Realizing efficient custom manufacturing is useless without delivery, Nike has re-evaluated their distribution strategy, establishing 12 key cities prioritized based on significant growth potential where they will fulfill same-day delivery5. They have openly de-prioritized their presence with retail partners in favor of digital channels and own stores6. This move allows Nike to have fuller control over the consumer experience, leveraging their digital channels and proprietary data to give consumers a truly personal shopping experience.
Playing the long game?
Looking longer term, Nike has made several strategic organizational moves to set the company up for the new digital reality. They have created the new Nike Direct organization, which will unite Nike.com, Direct-to-consumer retail stores, and Nike+ digital products5. This organization brings together all of the consumer touchpoints to enhance the company’s ability to plan for and optimize the personal shopping experience for the consumer, and make the related operational changes required to make it real. They have also created the Advanced Product Creation Center at the company’s Oregon headquarters, to serve as a development and testing ground for future manufacturing innovation, as well as opening a digital studio in New York City, a ‘mini start-up’ focused on staying on the cutting edge of digital innovation4.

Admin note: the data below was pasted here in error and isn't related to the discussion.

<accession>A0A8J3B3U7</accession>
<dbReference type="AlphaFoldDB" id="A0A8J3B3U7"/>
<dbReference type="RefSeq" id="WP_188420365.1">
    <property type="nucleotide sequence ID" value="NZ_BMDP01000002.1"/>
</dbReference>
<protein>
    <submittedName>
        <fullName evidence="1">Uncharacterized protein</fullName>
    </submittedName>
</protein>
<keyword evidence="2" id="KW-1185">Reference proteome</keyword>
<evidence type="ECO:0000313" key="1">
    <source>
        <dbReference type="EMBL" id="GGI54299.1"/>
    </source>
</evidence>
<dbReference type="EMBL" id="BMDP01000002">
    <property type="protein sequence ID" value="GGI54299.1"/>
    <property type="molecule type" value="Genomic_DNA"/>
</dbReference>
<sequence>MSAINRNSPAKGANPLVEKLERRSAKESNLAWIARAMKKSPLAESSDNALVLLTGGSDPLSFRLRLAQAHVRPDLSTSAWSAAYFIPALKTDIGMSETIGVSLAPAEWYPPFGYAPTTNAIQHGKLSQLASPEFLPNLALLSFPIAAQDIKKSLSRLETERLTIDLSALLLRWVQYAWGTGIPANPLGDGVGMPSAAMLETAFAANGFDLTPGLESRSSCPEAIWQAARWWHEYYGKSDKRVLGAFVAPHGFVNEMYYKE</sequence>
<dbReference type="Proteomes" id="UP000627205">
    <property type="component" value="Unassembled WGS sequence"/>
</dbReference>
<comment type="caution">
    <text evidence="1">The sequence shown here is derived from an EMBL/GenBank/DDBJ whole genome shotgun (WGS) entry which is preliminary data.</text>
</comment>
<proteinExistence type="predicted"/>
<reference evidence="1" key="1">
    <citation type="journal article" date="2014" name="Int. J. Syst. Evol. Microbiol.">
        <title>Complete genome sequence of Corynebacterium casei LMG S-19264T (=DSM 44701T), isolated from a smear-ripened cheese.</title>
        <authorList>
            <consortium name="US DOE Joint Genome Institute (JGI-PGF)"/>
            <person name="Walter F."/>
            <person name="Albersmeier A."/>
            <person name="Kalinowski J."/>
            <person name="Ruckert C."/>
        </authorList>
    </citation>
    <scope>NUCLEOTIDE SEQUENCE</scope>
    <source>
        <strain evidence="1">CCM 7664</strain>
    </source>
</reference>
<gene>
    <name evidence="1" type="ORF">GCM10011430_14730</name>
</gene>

A call to action remains for Nike to further re-evaluate their brick and mortar retail footprint, both their own stores and their remaining retail partners. They have a large footprint in an environment where the economics of brick and mortar retail are getting less attractive by the day, suggesting store closures may be a logical route.